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Tagged: digital-paper, digital-screen, e-ink
Is vehicle wrapping dead?Posted by Pane Talev on January 13, 2023 at 10:00 amRobert Lambie replied 4 months, 2 weeks ago 9 Members · 15 Replies
Phill FentonMemberJanuary 13, 2023 at 11:11 am
It’s moved on – last year they could only manage greyscale colour change now it’s in colour
Phill FentonMemberJanuary 13, 2023 at 11:18 am
It would make a great getaway car. Imagine being chased by the Filth, pull into an alley way change the colour then pull away again . Plod would drive right past you non the wiser…
Robert LambieAdministratorJanuary 13, 2023 at 11:44 am
“the filth” 🤣🤣🤣 not heard that in ages.
Hugh PotterMemberJanuary 13, 2023 at 11:49 am
I heard someone say Rozzers the other day, that made me chuckle, as does a guy at my gym who has a colourful past, he walls them The PoPo!!
Colin CrabbMemberJanuary 13, 2023 at 12:22 pm
Never going to be road legal 🤣
Robert LambieAdministratorJanuary 13, 2023 at 12:56 pm
I love seeing innovative things like this, even though it will “definitely” overshadow a certain amount of desire for a car wrap in the next couple of years.
Last year when I posted the news of BMW offering the “black and white” version, I watched how many of the wrappers around the world scoffed at me even suggesting it will. I get it, It is not a nice thing to see a threat to your lively hood, but It 100% will create a dent in our industry.
This will not hit the car manufacturing lines for at least 2-3 years and I imagine it will initially be limited to certain models only. but like most things, BMW and E-Ink will then licence this technology to all the other manufacturers until the market is eventually swamped.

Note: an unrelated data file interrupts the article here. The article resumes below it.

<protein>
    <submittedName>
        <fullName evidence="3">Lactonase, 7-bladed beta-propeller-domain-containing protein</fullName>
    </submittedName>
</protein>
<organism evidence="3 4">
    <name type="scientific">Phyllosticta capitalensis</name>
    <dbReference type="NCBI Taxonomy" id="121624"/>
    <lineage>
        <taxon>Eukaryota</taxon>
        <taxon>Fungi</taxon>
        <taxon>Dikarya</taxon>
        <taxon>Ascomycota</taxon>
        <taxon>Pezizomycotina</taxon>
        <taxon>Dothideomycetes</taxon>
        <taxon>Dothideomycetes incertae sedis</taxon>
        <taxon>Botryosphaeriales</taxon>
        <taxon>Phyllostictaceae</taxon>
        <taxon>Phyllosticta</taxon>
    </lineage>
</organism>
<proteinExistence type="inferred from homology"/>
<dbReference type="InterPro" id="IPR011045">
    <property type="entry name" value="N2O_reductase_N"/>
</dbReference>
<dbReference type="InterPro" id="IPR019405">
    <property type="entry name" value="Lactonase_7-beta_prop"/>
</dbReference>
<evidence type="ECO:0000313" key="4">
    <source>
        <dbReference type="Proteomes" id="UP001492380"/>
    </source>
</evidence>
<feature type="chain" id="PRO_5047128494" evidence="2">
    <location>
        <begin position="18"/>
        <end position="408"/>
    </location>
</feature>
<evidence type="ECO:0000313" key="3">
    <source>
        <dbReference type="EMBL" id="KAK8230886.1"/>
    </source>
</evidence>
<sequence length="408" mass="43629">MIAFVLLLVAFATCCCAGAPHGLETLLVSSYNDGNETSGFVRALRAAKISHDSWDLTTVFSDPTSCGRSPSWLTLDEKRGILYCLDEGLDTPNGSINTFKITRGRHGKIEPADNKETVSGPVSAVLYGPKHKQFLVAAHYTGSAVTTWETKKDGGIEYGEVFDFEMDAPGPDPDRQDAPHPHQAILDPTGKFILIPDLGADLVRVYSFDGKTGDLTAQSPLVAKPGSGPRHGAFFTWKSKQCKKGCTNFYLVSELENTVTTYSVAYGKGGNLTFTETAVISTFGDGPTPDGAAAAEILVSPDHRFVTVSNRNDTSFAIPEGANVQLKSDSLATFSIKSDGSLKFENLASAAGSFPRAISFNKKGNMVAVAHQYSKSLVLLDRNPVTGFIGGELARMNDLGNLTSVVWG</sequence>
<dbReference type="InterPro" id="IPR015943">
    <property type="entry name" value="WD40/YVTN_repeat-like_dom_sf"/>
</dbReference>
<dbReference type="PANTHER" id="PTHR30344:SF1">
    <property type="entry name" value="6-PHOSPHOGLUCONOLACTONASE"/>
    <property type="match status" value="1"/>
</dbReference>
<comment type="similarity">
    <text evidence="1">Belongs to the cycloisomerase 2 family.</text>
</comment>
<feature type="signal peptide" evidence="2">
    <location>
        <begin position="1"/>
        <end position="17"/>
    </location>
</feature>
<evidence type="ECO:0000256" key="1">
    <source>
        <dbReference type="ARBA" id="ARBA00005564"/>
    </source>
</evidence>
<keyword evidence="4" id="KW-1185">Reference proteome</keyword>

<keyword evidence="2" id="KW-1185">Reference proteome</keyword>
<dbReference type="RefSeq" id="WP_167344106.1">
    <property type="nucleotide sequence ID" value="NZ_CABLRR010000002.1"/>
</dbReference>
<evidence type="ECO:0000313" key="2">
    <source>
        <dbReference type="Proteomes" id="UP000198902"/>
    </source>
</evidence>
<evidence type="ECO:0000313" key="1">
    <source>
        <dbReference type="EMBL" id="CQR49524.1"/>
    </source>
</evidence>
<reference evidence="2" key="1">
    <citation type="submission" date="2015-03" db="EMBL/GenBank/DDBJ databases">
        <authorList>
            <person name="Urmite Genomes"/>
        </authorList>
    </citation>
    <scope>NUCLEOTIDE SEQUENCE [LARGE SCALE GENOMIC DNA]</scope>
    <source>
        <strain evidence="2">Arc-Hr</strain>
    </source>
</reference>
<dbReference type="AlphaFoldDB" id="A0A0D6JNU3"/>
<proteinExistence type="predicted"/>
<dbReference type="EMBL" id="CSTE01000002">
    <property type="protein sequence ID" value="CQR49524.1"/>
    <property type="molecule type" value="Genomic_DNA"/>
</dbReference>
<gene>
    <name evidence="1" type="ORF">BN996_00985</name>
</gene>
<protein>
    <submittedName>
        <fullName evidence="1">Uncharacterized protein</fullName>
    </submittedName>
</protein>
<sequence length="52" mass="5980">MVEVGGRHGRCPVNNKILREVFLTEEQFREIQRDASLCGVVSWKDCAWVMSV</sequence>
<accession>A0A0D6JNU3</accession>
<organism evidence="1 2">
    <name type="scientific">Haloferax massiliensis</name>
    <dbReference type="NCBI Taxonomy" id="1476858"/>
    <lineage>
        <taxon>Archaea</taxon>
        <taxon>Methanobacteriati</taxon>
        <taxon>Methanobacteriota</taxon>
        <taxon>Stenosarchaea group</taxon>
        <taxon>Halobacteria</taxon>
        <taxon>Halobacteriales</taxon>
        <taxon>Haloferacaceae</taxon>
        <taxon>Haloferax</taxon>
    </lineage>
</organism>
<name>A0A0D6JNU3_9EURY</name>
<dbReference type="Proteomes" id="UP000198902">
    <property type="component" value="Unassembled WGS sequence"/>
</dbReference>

Obviously, this is only IF they go ahead and begin manufacturing this. At the moment, this is most likely all about “marketing” and being seen to be the first to do this globally. Clearly what we are looking at is a prototype with polyester e-ink film adhered to the surface of the vehicle. if you look closely at my attachment, you can see the film is kinking and is only laid on the surface and not actually part of the car. the same thing was visible, but worse, with the black-and-white version last year.
I imagine this is all “look at us” marketing, but also about finding out if there is a real demand for it by the general public, before moving to the production lines. Time will tell! 🤓
Colin CrabbMemberJanuary 13, 2023 at 6:41 pm
Its great showcase & demonstrator for tech.
But in reality, a completely colour changing car will never be road legal, it will be limited as a marketing tool in showrooms.
Leslie AndersonMemberJanuary 13, 2023 at 1:24 pm
Robert LambieAdministratorJanuary 13, 2023 at 9:21 pm
I accept that this goes against the grain legally in the UK, mate.
But cars are already easily changeable due to vinyl graphics and wraps. I bet more than 50% of wrapped vehicles in the UK alone, arent registered with the DVLA and more so with commercial vehicles with digital printed advertising.
We are already living in a world with shops that no longer require staff, where you can walk into a shop and back out with goods, and be automatically debited. Where just driving through certain areas gets your car automatically billed for the penalty. With all the new electical cars and trucks that now can drive themselves, i think it is safe to say that identification of a vehcile through its colour may well be irrelvant in the not to distant future.
If the legality of the changing colour via fancy sequencies and patterns is going to be termed as a visual distraction, i agree there too. but it might just be the case that the colour transitions and graphics choices will only work while the car is stationary.
I cannot see one of the worlds biggest car manufactures not haven taken the legality of a colour changing car into consideration, or that they have not been quized by the public or indeed their competitors, on this very question.